With an eye on its Muslim vote bank, SP set to strongly oppose UCC

The BJP wants to bring in the UCC in order to polarise voters on religious lines
Representative Image
Representative Image IANS

With the BJP apparently preparing to bring in the Uniform Civil Code (UCC) before the 2024 general elections, the political cauldron over the issue has started simmering.

The BJP wants to bring in the UCC in order to polarise voters on religious lines and keep the tide in its favour.

However, the Samajwadi Party, the main opposition force in Uttar Pradesh, has said that it will strongly oppose a move to implement the UCC.

SP President Akhilesh Yadav said: "The BJP deliberately rakes up such issues to create a rift in the society. Samajwadi Party follows the politics of harmony, the politics of socialising with each other which 'Netaji' (SP patron Mulayam Singh Yadav) taught us. The SP will never support such bills and will strongly oppose it."

Akhilesh Yadav is in an upbeat mood after his party won the Mainpuri seat and his alliance partner, the Rashtriya Lok Dal, trounced the BJP in Khatauli assembly seat.

A senior party leader said that in order to retain its M-Y (Muslim Yadav) vote bank, the SP will strongly oppose the UCC which, in any case, "is BJP's yet another tool against minorities, mainly Muslims".

The Samajwadi Party knows that, at present, other political outfits in the state are not in a position to take on the BJP and the SP alone can put up a spirited fight on the issue.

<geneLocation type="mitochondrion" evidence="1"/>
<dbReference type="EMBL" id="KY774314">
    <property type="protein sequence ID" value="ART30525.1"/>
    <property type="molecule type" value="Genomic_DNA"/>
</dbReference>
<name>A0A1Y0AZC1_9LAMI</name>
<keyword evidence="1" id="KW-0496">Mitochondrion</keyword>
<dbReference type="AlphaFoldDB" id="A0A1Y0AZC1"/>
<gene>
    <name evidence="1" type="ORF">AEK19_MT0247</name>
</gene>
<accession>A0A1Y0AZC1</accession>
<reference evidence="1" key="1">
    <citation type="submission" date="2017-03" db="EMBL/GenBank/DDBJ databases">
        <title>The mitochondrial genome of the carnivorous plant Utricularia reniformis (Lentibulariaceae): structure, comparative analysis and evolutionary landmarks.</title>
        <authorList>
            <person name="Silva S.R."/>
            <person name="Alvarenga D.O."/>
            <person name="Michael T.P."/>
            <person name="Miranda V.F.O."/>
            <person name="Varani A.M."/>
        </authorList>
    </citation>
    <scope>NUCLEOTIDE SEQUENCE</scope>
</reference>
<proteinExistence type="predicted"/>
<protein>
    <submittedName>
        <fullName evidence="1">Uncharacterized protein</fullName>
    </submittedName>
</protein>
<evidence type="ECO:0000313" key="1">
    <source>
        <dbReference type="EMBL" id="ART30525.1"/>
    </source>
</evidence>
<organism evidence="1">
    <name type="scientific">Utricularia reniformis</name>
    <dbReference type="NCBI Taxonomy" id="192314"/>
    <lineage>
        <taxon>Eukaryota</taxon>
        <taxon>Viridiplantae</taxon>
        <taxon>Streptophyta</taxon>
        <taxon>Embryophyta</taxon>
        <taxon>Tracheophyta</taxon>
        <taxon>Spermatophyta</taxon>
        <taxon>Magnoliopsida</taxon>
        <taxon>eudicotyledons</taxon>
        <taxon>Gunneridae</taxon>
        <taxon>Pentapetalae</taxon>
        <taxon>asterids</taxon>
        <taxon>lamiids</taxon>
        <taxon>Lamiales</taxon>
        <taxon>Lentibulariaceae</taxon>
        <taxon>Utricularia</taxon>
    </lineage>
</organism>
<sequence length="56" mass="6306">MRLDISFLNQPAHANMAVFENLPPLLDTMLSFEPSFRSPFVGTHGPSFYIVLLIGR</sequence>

SP spokesman Abdul Hafiz Gandhi said: "India is a country that is known for its diversity of traditions and cultures. We are known for bringing unity in this diversity. The Uniform Civil Code goes against the unifying concept of diversity."

"UCC is a directive principle. One fails to understand that when the present government is crushing fundamental rights, why the government put much emphasis on implementing Article 44 of the Constitution which is not even justiciable."

The Samajwadi Party says that it is unfair to impose laws and practises of majority community over tribals, minorities, and disadvantaged sections.

"Our Constitution currently allows protection to the traditions and cultures of northeastern states; this would be difficult in UCC and lastly, for the current dispensation, UCC is a tool for polarisation," said Gandhi.

Moreover, he said, why to make uniform civil laws, when even criminal laws are also not same, as there are state specific amendments resulting in different laws for different states.

The Samajwadi Party is gearing up to put up a spirited fight against the BJP on the issue, as and when the government brings in the bill.

Another SP leader said: "We believe that not all Hindus will support UCC because a large section of the majority community is in favour of maintaining a status quo and allowing every person his personal choice of religion."

Other parties including the Bahujan Samaj Party, meanwhile, are maintaining a studied silence on the issue which is working in favour of the SP that hopes to get minority support in the general elections.

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